Note:Gas is often used adjectively or in combination; as, gas fitter or gasfitter; gas meter or gas-meter, etc.
 Air gas Chem., a kind of gas made by forcing air through some volatile hydrocarbon, as the lighter petroleums. The air is so saturated with combustible vapor as to be a convenient illuminating and heating agent.
 Gas battery Elec., a form of voltaic battery, in which gases, especially hydrogen and oxygen, are the active agents.
 Gas carbon, Gas coke, etc. See under Carbon, Coke, etc.
 Gas coal, a bituminous or hydrogenous coal yielding a high percentage of volatile matters, and therefore available for the manufacture of illuminating gas. --R. W. Raymond.
 Gas engine, an engine in which the motion of the piston is produced by the combustion or sudden production or expansion of gas; -- especially, an engine in which an explosive mixture of gas and air is forced into the working cylinder and ignited there by a gas flame or an electric spark.
 Gas fitter, one who lays pipes and puts up fixtures for gas.
 Gas fitting. (a) The occupation of a gas fitter. (b) pl. The appliances needed for the introduction of gas into a building, as meters, pipes, burners, etc.
 Gas fixture, a device for conveying illuminating or combustible gas from the pipe to the gas-burner, consisting of an appendage of cast, wrought, or drawn metal, with tubes upon which the burners, keys, etc., are adjusted.
 Gas generator, an apparatus in which gas is evolved; as: (a) a retort in which volatile hydrocarbons are evolved by heat; (b) a machine in which air is saturated with the vapor of liquid hydrocarbon; a carburetor; (c) a machine for the production of carbonic acid gas, for aërating water, bread, etc. --Knight.
 Gas jet, a flame of illuminating gas.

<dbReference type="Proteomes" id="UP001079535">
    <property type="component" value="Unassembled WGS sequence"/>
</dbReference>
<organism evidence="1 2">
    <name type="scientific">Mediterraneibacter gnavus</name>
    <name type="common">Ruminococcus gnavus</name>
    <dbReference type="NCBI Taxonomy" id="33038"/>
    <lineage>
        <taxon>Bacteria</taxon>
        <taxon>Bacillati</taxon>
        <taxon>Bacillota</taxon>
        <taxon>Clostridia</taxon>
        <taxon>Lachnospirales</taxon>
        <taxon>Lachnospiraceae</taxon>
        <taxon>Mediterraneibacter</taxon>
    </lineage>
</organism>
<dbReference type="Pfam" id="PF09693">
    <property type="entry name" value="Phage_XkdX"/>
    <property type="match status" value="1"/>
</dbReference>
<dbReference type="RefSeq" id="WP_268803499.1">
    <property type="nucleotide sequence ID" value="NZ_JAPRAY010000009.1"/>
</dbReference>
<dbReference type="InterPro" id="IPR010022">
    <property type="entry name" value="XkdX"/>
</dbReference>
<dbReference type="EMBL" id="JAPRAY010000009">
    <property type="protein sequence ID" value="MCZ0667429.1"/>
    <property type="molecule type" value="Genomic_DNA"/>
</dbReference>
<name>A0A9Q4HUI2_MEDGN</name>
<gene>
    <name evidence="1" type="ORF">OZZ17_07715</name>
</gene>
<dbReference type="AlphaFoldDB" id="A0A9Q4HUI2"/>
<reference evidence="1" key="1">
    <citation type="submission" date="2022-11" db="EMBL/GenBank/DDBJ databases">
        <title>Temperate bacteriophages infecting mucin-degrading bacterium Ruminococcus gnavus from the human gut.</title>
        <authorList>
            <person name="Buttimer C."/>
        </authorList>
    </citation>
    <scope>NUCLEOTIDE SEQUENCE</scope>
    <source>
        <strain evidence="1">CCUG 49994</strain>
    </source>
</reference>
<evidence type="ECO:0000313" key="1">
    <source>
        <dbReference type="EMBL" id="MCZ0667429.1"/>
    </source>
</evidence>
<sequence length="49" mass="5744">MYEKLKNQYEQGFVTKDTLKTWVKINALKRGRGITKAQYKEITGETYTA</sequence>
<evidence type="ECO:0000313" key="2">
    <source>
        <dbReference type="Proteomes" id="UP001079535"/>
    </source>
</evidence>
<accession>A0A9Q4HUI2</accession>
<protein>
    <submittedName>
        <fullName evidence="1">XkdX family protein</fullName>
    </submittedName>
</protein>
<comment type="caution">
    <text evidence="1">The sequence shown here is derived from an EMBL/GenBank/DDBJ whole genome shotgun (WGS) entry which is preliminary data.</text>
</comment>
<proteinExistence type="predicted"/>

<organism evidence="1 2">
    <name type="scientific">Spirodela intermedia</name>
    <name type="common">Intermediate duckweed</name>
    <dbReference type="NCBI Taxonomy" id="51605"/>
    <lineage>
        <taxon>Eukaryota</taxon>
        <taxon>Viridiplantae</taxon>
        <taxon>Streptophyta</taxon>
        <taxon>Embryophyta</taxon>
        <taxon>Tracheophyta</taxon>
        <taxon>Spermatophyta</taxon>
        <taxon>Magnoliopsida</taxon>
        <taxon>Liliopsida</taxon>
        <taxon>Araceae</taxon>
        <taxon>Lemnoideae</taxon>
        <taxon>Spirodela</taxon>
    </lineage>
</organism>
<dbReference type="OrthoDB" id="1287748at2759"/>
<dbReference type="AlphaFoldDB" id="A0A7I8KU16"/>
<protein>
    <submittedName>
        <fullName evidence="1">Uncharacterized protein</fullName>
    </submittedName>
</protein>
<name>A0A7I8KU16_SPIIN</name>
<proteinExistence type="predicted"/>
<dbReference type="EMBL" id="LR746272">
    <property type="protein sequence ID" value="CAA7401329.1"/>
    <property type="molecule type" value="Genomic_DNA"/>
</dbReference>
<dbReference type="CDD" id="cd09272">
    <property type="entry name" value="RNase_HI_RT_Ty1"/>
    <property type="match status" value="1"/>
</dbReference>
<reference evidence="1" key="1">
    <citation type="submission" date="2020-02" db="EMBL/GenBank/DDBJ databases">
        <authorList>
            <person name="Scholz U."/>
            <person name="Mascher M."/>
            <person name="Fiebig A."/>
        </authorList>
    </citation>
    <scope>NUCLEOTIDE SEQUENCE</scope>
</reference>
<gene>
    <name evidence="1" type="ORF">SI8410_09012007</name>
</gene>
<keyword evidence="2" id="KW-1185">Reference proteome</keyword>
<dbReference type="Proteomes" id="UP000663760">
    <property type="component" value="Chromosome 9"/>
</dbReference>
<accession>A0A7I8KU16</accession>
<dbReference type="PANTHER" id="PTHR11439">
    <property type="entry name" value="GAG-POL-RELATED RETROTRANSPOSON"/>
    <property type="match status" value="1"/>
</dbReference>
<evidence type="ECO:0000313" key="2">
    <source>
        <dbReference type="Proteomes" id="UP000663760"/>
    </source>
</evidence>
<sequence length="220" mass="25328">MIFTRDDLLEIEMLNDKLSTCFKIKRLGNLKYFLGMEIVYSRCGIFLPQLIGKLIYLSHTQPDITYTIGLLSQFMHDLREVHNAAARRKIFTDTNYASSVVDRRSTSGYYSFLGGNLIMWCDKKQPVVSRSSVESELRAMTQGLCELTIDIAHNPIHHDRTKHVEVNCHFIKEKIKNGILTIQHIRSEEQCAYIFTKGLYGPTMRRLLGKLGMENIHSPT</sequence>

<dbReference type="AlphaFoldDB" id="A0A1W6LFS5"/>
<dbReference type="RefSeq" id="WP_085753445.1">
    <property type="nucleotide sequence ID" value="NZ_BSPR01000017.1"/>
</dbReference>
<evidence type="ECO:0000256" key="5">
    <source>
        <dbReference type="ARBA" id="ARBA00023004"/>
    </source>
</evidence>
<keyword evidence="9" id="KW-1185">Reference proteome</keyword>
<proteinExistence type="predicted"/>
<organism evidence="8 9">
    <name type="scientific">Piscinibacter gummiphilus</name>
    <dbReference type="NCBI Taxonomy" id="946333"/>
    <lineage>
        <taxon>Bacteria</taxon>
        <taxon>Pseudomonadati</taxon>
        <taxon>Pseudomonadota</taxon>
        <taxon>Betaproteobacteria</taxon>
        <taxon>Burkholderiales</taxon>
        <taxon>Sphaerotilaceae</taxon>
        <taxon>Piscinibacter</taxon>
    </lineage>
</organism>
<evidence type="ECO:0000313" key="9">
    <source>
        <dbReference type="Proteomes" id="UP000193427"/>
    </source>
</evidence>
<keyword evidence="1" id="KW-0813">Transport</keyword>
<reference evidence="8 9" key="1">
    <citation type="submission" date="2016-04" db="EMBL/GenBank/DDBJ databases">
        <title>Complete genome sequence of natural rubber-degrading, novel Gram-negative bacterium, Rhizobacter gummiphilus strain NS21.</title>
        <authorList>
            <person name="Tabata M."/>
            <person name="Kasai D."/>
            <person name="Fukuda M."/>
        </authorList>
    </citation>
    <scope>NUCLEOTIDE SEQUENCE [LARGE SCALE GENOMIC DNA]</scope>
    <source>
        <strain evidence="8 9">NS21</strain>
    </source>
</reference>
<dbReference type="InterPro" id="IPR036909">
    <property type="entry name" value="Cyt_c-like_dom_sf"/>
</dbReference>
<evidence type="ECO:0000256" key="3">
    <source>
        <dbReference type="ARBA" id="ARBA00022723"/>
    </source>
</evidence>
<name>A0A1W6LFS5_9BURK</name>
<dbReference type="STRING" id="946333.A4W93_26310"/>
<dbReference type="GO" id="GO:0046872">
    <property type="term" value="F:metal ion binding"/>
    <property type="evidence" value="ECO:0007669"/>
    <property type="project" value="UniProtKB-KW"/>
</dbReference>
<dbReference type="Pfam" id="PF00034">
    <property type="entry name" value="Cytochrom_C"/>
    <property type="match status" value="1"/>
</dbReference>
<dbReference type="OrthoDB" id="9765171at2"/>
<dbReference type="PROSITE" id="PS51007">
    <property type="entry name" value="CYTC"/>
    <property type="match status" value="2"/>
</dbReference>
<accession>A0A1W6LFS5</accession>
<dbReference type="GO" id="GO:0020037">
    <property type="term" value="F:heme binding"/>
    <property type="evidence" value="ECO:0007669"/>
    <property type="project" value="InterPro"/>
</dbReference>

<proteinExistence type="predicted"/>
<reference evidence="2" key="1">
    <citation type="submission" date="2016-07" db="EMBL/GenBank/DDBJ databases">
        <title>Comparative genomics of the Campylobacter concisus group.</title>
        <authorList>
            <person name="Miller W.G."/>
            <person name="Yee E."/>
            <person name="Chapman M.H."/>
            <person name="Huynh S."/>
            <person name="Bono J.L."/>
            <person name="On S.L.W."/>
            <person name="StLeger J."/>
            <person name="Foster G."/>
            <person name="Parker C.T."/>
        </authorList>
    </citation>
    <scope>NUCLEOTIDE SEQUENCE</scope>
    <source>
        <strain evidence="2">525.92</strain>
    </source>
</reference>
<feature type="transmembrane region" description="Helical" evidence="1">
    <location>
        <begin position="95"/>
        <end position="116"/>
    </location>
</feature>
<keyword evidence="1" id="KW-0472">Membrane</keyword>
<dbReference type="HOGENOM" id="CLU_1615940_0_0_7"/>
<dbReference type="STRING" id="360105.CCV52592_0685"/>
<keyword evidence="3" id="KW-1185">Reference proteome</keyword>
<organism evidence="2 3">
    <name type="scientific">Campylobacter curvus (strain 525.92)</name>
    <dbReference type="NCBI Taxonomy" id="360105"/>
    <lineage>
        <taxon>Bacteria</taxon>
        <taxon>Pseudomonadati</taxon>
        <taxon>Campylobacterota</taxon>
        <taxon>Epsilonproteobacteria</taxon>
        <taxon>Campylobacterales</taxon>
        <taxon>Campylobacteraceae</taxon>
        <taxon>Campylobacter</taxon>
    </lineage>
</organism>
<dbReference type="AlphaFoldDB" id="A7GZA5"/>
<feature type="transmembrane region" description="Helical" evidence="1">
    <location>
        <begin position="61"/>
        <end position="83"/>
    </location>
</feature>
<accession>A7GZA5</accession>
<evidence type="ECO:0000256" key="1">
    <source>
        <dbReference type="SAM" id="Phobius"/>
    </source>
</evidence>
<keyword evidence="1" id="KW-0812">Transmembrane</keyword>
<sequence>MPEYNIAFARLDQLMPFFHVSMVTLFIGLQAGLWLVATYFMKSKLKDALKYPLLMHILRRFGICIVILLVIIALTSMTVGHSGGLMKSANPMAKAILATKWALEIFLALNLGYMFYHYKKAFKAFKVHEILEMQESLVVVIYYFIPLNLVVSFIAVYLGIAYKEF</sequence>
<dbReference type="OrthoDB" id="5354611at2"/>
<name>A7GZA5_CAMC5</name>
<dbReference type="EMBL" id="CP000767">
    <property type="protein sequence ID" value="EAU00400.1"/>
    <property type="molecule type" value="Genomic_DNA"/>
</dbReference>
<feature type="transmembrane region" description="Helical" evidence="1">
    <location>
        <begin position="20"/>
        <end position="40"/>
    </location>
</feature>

Gas machine, an apparatus for carbureting air for use as illuminating gas.
 Gas meter, an instrument for recording the quantity of gas consumed in a given time, at a particular place.
 Gas retort, a retort which contains the coal and other materials, and in which the gas is generated, in the manufacture of gas.
 Gas stove, a stove for cooking or other purposes, heated by gas.
 Gas tar, coal tar.
 Gas trap, a drain trap; a sewer trap. See 4th Trap, 5.
 Gas washer Gas Works, an apparatus within which gas from the condenser is brought in contact with a falling stream of water, to precipitate the tar remaining in it. --Knight.
 Gas water, water through which gas has been passed for purification; -- called also gas liquor and ammoniacal water, and used for the manufacture of sal ammoniac, carbonate of ammonia, and Prussian blue. --Tomlinson.
 Gas well, a deep boring, from which natural gas is discharged. --Raymond.
 Gas works, a manufactory of gas, with all the machinery and appurtenances; a place where gas is generated for lighting cities.
 Laughing gas. See under Laughing.
 Marsh gas Chem., a light, combustible, gaseous hydrocarbon, CH4, produced artificially by the dry distillation of many organic substances, and occurring as a natural product of decomposition in stagnant pools, whence its name. It is an abundant ingredient of ordinary illuminating gas, and is the first member of the paraffin series. Called also methane, and in coal mines, fire damp.
 Natural gas, gas obtained from wells, etc., in Pennsylvania, Ohio, and elsewhere, and largely used for fuel and illuminating purposes. It is chiefly derived from the Coal Measures.
 Olefiant gas Chem.. See Ethylene.
 Water gas Chem., a kind of gas made by forcing steam over glowing coals, whereby there results a mixture of hydrogen and carbon monoxide. This gives a gas of intense heating power, but destitute of light-giving properties, and which is charged by passing through some volatile hydrocarbon, as gasoline.

From: WordNet (r) 2.0

 natural gas
      n : a fossil fuel in the gaseous state; used for cooking and
          heating homes [syn: gas]